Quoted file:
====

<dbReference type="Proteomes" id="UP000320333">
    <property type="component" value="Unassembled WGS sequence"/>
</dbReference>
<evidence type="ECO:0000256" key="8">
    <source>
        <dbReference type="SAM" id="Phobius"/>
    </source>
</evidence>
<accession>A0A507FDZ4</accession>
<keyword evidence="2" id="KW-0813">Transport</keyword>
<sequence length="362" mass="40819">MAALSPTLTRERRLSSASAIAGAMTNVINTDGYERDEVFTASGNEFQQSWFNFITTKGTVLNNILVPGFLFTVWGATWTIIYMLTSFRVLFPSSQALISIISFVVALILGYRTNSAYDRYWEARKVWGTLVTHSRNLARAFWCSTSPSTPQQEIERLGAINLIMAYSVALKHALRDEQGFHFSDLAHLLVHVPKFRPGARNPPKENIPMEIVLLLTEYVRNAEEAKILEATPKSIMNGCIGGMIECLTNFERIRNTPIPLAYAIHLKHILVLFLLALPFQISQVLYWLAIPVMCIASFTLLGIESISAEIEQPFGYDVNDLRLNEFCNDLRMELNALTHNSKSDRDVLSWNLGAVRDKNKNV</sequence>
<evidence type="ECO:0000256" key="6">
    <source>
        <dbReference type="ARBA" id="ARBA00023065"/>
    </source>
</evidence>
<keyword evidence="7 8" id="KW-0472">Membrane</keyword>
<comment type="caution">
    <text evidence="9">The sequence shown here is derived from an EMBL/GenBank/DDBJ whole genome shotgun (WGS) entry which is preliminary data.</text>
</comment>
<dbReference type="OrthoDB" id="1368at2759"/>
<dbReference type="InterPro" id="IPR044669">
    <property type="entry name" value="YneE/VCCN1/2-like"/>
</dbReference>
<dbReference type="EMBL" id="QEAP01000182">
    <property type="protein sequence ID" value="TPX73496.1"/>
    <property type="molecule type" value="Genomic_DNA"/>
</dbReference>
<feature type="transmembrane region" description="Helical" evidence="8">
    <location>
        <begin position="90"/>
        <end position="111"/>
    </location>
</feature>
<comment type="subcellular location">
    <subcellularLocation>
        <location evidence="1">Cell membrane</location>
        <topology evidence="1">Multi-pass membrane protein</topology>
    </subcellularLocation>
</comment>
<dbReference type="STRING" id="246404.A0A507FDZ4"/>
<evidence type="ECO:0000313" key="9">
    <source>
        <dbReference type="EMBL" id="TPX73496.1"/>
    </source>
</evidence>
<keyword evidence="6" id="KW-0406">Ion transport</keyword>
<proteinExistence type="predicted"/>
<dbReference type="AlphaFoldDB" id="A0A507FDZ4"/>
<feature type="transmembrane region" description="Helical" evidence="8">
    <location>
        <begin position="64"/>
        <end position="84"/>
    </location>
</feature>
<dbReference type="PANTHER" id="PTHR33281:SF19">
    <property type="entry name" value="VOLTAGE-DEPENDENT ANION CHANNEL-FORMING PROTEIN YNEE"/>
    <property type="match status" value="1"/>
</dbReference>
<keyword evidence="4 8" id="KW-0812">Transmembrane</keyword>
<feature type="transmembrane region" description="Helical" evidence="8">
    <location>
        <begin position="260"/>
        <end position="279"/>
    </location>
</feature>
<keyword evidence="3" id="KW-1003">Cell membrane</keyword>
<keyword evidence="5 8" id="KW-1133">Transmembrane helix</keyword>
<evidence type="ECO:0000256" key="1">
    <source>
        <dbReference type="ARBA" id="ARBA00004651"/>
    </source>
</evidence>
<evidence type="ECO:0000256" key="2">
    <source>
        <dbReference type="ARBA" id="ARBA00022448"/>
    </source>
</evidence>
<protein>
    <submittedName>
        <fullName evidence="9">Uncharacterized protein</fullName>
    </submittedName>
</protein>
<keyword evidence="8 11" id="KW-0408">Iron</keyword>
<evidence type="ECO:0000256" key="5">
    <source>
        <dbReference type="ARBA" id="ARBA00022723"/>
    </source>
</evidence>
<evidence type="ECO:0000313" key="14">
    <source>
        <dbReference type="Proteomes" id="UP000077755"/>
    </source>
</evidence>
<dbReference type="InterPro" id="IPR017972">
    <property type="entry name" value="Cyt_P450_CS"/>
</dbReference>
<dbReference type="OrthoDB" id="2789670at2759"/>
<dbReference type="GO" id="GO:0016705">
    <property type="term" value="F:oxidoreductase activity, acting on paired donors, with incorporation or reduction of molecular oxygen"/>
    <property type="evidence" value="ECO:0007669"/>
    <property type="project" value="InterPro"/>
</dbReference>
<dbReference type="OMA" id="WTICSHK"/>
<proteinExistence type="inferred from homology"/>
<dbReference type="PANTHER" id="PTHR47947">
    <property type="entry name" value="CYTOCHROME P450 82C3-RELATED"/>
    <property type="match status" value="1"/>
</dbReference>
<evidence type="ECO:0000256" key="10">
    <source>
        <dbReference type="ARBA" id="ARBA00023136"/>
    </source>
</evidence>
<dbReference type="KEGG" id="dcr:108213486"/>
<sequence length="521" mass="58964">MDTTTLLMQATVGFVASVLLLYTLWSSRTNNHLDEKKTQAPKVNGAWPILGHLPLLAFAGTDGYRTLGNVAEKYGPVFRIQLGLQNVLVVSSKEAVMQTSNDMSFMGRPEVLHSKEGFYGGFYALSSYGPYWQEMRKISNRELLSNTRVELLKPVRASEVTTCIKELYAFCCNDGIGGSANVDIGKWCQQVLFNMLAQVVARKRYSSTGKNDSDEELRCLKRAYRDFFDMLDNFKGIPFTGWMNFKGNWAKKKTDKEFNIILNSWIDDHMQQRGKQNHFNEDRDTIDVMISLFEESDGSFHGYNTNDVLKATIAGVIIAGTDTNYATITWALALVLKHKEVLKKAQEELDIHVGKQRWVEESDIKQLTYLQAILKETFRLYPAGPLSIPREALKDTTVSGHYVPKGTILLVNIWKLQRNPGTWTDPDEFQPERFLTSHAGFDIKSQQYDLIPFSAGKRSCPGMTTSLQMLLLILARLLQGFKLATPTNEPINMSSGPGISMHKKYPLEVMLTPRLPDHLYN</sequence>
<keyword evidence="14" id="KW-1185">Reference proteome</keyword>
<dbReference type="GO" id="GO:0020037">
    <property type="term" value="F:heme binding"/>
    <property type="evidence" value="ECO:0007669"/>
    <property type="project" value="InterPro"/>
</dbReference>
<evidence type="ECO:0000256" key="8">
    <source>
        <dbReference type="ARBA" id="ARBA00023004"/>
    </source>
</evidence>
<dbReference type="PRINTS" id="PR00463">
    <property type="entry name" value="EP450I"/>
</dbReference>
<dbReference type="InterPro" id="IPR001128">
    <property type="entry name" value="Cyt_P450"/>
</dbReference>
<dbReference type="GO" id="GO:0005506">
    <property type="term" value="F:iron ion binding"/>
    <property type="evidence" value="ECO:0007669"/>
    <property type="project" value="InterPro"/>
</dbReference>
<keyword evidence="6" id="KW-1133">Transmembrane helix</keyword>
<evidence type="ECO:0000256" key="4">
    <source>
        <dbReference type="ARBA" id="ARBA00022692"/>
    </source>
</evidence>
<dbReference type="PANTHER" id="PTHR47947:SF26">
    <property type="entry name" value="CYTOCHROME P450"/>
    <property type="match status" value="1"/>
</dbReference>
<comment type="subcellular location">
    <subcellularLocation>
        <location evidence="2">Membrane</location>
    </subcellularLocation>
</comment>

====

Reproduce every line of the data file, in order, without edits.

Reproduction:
<dbReference type="Proteomes" id="UP000320333">
    <property type="component" value="Unassembled WGS sequence"/>
</dbReference>
<evidence type="ECO:0000256" key="8">
    <source>
        <dbReference type="SAM" id="Phobius"/>
    </source>
</evidence>
<accession>A0A507FDZ4</accession>
<keyword evidence="2" id="KW-0813">Transport</keyword>
<sequence length="362" mass="40819">MAALSPTLTRERRLSSASAIAGAMTNVINTDGYERDEVFTASGNEFQQSWFNFITTKGTVLNNILVPGFLFTVWGATWTIIYMLTSFRVLFPSSQALISIISFVVALILGYRTNSAYDRYWEARKVWGTLVTHSRNLARAFWCSTSPSTPQQEIERLGAINLIMAYSVALKHALRDEQGFHFSDLAHLLVHVPKFRPGARNPPKENIPMEIVLLLTEYVRNAEEAKILEATPKSIMNGCIGGMIECLTNFERIRNTPIPLAYAIHLKHILVLFLLALPFQISQVLYWLAIPVMCIASFTLLGIESISAEIEQPFGYDVNDLRLNEFCNDLRMELNALTHNSKSDRDVLSWNLGAVRDKNKNV</sequence>
<evidence type="ECO:0000256" key="6">
    <source>
        <dbReference type="ARBA" id="ARBA00023065"/>
    </source>
</evidence>
<keyword evidence="7 8" id="KW-0472">Membrane</keyword>
<comment type="caution">
    <text evidence="9">The sequence shown here is derived from an EMBL/GenBank/DDBJ whole genome shotgun (WGS) entry which is preliminary data.</text>
</comment>
<dbReference type="OrthoDB" id="1368at2759"/>
<dbReference type="InterPro" id="IPR044669">
    <property type="entry name" value="YneE/VCCN1/2-like"/>
</dbReference>
<dbReference type="EMBL" id="QEAP01000182">
    <property type="protein sequence ID" value="TPX73496.1"/>
    <property type="molecule type" value="Genomic_DNA"/>
</dbReference>
<feature type="transmembrane region" description="Helical" evidence="8">
    <location>
        <begin position="90"/>
        <end position="111"/>
    </location>
</feature>
<comment type="subcellular location">
    <subcellularLocation>
        <location evidence="1">Cell membrane</location>
        <topology evidence="1">Multi-pass membrane protein</topology>
    </subcellularLocation>
</comment>
<dbReference type="STRING" id="246404.A0A507FDZ4"/>
<evidence type="ECO:0000313" key="9">
    <source>
        <dbReference type="EMBL" id="TPX73496.1"/>
    </source>
</evidence>
<keyword evidence="6" id="KW-0406">Ion transport</keyword>
<proteinExistence type="predicted"/>
<dbReference type="AlphaFoldDB" id="A0A507FDZ4"/>
<feature type="transmembrane region" description="Helical" evidence="8">
    <location>
        <begin position="64"/>
        <end position="84"/>
    </location>
</feature>
<dbReference type="PANTHER" id="PTHR33281:SF19">
    <property type="entry name" value="VOLTAGE-DEPENDENT ANION CHANNEL-FORMING PROTEIN YNEE"/>
    <property type="match status" value="1"/>
</dbReference>
<keyword evidence="4 8" id="KW-0812">Transmembrane</keyword>
<feature type="transmembrane region" description="Helical" evidence="8">
    <location>
        <begin position="260"/>
        <end position="279"/>
    </location>
</feature>
<keyword evidence="3" id="KW-1003">Cell membrane</keyword>
<keyword evidence="5 8" id="KW-1133">Transmembrane helix</keyword>
<evidence type="ECO:0000256" key="1">
    <source>
        <dbReference type="ARBA" id="ARBA00004651"/>
    </source>
</evidence>
<evidence type="ECO:0000256" key="2">
    <source>
        <dbReference type="ARBA" id="ARBA00022448"/>
    </source>
</evidence>
<protein>
    <submittedName>
        <fullName evidence="9">Uncharacterized protein</fullName>
    </submittedName>
</protein>
<keyword evidence="8 11" id="KW-0408">Iron</keyword>
<evidence type="ECO:0000256" key="5">
    <source>
        <dbReference type="ARBA" id="ARBA00022723"/>
    </source>
</evidence>
<evidence type="ECO:0000313" key="14">
    <source>
        <dbReference type="Proteomes" id="UP000077755"/>
    </source>
</evidence>
<dbReference type="InterPro" id="IPR017972">
    <property type="entry name" value="Cyt_P450_CS"/>
</dbReference>
<dbReference type="OrthoDB" id="2789670at2759"/>
<dbReference type="GO" id="GO:0016705">
    <property type="term" value="F:oxidoreductase activity, acting on paired donors, with incorporation or reduction of molecular oxygen"/>
    <property type="evidence" value="ECO:0007669"/>
    <property type="project" value="InterPro"/>
</dbReference>
<dbReference type="OMA" id="WTICSHK"/>
<proteinExistence type="inferred from homology"/>
<dbReference type="PANTHER" id="PTHR47947">
    <property type="entry name" value="CYTOCHROME P450 82C3-RELATED"/>
    <property type="match status" value="1"/>
</dbReference>
<evidence type="ECO:0000256" key="10">
    <source>
        <dbReference type="ARBA" id="ARBA00023136"/>
    </source>
</evidence>
<dbReference type="KEGG" id="dcr:108213486"/>
<sequence length="521" mass="58964">MDTTTLLMQATVGFVASVLLLYTLWSSRTNNHLDEKKTQAPKVNGAWPILGHLPLLAFAGTDGYRTLGNVAEKYGPVFRIQLGLQNVLVVSSKEAVMQTSNDMSFMGRPEVLHSKEGFYGGFYALSSYGPYWQEMRKISNRELLSNTRVELLKPVRASEVTTCIKELYAFCCNDGIGGSANVDIGKWCQQVLFNMLAQVVARKRYSSTGKNDSDEELRCLKRAYRDFFDMLDNFKGIPFTGWMNFKGNWAKKKTDKEFNIILNSWIDDHMQQRGKQNHFNEDRDTIDVMISLFEESDGSFHGYNTNDVLKATIAGVIIAGTDTNYATITWALALVLKHKEVLKKAQEELDIHVGKQRWVEESDIKQLTYLQAILKETFRLYPAGPLSIPREALKDTTVSGHYVPKGTILLVNIWKLQRNPGTWTDPDEFQPERFLTSHAGFDIKSQQYDLIPFSAGKRSCPGMTTSLQMLLLILARLLQGFKLATPTNEPINMSSGPGISMHKKYPLEVMLTPRLPDHLYN</sequence>
<keyword evidence="14" id="KW-1185">Reference proteome</keyword>
<dbReference type="GO" id="GO:0020037">
    <property type="term" value="F:heme binding"/>
    <property type="evidence" value="ECO:0007669"/>
    <property type="project" value="InterPro"/>
</dbReference>
<evidence type="ECO:0000256" key="8">
    <source>
        <dbReference type="ARBA" id="ARBA00023004"/>
    </source>
</evidence>
<dbReference type="PRINTS" id="PR00463">
    <property type="entry name" value="EP450I"/>
</dbReference>
<dbReference type="InterPro" id="IPR001128">
    <property type="entry name" value="Cyt_P450"/>
</dbReference>
<dbReference type="GO" id="GO:0005506">
    <property type="term" value="F:iron ion binding"/>
    <property type="evidence" value="ECO:0007669"/>
    <property type="project" value="InterPro"/>
</dbReference>
<keyword evidence="6" id="KW-1133">Transmembrane helix</keyword>
<evidence type="ECO:0000256" key="4">
    <source>
        <dbReference type="ARBA" id="ARBA00022692"/>
    </source>
</evidence>
<dbReference type="PANTHER" id="PTHR47947:SF26">
    <property type="entry name" value="CYTOCHROME P450"/>
    <property type="match status" value="1"/>
</dbReference>
<comment type="subcellular location">
    <subcellularLocation>
        <location evidence="2">Membrane</location>
    </subcellularLocation>
</comment>